post #2 of 110
How does Intel's latest chipsets and their integrated graphics processors compare to nvidia's? If Apple has to release Macbook Pro's with Intel's graphics chips, is this a step backwards?
post #3 of 110
I just wish they'd hurry the heck up and get the new i5/i7 Arrandale MBP's out soon... selling the current models with Core 2 Duo at those prices is criminal. C'mon Apple, put the "Pro" back in MacBook Pro!
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post #4 of 110
Quote:
Originally Posted by PatsFan83 View Post

How does Intel's latest chipsets and their integrated graphics processors compare to nvidia's? If Apple has to release Macbook Pro's with Intel's graphics chips, is this a step backwards?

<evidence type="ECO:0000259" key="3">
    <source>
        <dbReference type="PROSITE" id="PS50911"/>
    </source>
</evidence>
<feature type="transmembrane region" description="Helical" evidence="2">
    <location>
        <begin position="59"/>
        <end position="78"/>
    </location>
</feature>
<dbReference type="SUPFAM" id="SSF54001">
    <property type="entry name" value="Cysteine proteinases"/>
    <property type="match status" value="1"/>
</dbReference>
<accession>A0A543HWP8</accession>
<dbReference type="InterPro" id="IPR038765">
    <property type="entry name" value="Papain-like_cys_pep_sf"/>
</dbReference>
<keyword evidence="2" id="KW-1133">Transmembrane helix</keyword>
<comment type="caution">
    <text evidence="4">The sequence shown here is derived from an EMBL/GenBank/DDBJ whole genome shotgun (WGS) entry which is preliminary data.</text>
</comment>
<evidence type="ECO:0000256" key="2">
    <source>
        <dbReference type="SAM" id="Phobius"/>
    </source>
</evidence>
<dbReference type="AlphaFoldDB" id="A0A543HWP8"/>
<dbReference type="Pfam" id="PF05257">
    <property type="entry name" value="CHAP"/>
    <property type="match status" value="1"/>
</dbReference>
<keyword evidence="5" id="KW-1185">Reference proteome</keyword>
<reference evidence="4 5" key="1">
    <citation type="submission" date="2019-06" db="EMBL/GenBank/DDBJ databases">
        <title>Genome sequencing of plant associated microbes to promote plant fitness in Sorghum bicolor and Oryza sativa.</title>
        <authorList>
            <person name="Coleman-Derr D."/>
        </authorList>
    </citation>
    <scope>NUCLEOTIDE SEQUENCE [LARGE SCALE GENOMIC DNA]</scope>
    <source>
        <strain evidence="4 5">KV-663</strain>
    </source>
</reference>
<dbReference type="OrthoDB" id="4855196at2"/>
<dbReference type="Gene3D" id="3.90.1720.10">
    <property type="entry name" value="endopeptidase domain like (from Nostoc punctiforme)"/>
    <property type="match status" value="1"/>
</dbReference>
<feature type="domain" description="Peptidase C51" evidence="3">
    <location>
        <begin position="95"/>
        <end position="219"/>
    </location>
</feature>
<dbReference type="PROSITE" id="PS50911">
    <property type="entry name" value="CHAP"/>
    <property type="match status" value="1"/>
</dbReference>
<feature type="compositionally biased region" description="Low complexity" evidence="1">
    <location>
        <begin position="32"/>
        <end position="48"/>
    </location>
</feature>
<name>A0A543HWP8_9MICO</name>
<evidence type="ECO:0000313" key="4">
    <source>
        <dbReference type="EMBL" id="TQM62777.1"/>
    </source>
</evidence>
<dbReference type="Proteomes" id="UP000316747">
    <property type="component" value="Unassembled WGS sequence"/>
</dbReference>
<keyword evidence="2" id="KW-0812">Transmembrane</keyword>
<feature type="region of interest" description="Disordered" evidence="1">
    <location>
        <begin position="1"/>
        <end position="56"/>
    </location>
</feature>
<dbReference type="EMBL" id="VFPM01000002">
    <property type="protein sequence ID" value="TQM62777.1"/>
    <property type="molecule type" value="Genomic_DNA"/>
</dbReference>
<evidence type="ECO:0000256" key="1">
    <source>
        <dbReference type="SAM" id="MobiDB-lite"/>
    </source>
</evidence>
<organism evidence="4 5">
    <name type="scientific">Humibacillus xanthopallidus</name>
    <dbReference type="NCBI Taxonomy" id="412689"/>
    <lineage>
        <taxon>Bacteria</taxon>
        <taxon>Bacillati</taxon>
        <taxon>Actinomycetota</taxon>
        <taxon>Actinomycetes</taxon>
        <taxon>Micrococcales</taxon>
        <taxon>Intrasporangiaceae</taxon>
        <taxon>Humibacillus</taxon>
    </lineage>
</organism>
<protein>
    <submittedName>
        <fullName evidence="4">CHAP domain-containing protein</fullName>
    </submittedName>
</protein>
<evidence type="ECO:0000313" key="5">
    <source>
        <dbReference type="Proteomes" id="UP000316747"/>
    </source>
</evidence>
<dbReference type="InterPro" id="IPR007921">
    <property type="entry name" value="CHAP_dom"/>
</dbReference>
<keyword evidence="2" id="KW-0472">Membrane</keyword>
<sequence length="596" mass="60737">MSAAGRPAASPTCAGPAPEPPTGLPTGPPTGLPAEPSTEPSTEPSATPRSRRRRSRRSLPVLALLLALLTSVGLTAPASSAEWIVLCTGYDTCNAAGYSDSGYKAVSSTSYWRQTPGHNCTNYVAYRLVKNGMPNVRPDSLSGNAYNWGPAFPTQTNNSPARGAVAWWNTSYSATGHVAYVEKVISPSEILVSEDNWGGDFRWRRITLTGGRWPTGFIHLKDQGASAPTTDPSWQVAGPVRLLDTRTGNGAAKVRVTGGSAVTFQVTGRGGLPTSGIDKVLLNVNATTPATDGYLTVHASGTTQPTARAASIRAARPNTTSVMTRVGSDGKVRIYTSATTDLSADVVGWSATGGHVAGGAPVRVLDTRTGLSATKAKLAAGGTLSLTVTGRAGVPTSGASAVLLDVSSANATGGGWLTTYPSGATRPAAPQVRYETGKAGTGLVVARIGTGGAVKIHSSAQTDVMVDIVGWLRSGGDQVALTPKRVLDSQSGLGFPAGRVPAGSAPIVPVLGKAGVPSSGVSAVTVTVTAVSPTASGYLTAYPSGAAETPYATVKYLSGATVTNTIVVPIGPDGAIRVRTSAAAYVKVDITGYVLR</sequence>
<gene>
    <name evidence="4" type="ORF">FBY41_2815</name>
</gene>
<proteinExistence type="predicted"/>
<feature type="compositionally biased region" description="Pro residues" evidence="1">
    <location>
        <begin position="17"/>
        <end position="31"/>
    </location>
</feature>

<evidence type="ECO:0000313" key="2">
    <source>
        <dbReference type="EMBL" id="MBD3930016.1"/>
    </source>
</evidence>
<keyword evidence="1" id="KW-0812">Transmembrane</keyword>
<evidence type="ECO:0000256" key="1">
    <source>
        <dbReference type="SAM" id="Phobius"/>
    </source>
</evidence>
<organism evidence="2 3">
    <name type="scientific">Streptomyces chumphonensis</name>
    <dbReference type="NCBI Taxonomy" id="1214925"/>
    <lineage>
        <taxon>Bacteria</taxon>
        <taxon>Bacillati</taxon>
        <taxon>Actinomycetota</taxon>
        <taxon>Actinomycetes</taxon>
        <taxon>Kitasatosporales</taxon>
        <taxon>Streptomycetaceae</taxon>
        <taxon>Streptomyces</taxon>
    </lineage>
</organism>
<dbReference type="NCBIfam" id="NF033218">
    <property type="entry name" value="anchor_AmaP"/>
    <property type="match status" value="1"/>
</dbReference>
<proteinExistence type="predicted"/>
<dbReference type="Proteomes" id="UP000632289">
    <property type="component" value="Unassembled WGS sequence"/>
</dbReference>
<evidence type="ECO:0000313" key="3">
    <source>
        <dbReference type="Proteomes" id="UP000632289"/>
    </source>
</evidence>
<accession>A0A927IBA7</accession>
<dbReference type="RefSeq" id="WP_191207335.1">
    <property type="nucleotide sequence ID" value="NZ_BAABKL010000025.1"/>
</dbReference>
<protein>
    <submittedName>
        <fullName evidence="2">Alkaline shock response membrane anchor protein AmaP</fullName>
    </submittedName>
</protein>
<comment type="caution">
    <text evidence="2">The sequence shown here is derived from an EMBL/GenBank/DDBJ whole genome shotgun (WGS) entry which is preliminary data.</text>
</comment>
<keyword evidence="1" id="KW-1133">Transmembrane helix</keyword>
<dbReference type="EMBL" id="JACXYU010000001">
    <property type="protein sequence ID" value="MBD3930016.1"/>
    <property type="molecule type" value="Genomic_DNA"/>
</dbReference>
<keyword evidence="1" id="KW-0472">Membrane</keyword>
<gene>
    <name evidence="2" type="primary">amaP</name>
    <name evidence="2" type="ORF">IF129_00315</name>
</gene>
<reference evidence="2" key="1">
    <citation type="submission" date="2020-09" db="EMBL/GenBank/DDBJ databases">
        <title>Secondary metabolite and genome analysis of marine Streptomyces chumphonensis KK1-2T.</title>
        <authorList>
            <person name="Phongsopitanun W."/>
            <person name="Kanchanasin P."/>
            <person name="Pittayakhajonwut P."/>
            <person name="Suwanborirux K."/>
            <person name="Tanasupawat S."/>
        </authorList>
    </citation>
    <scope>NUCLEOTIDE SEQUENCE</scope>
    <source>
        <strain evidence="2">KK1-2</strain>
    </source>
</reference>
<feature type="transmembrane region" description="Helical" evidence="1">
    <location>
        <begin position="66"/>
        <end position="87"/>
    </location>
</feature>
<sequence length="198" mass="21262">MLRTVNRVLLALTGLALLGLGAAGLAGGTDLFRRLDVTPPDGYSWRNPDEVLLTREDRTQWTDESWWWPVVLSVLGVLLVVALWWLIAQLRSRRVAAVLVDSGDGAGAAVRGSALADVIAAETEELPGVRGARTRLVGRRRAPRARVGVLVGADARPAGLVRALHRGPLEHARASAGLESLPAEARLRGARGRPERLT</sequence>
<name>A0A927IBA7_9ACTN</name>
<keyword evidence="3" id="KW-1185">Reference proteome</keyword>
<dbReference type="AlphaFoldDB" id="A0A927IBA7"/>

they suck and yes


If Intel wanted to snuff Nvidia, they should have bought them like AMD bought ATI.


Guess they figured they just could move right in and not meet any resistance. I'm glad Intel is being sued by the Feds.

We need separate GPU's.
post #5 of 110
Considering Sony's new Z series of Vaio notebooks can auto-switch GPUs, I would certainly expect Apple to offer a similar solution. It's a shame the current MBPS can't already...
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post #6 of 110
After Nvidia's zero concern with Apple after the MacBook issue, I say dump them and go for ATI

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post #7 of 110
Quote:
Originally Posted by CdnBook View Post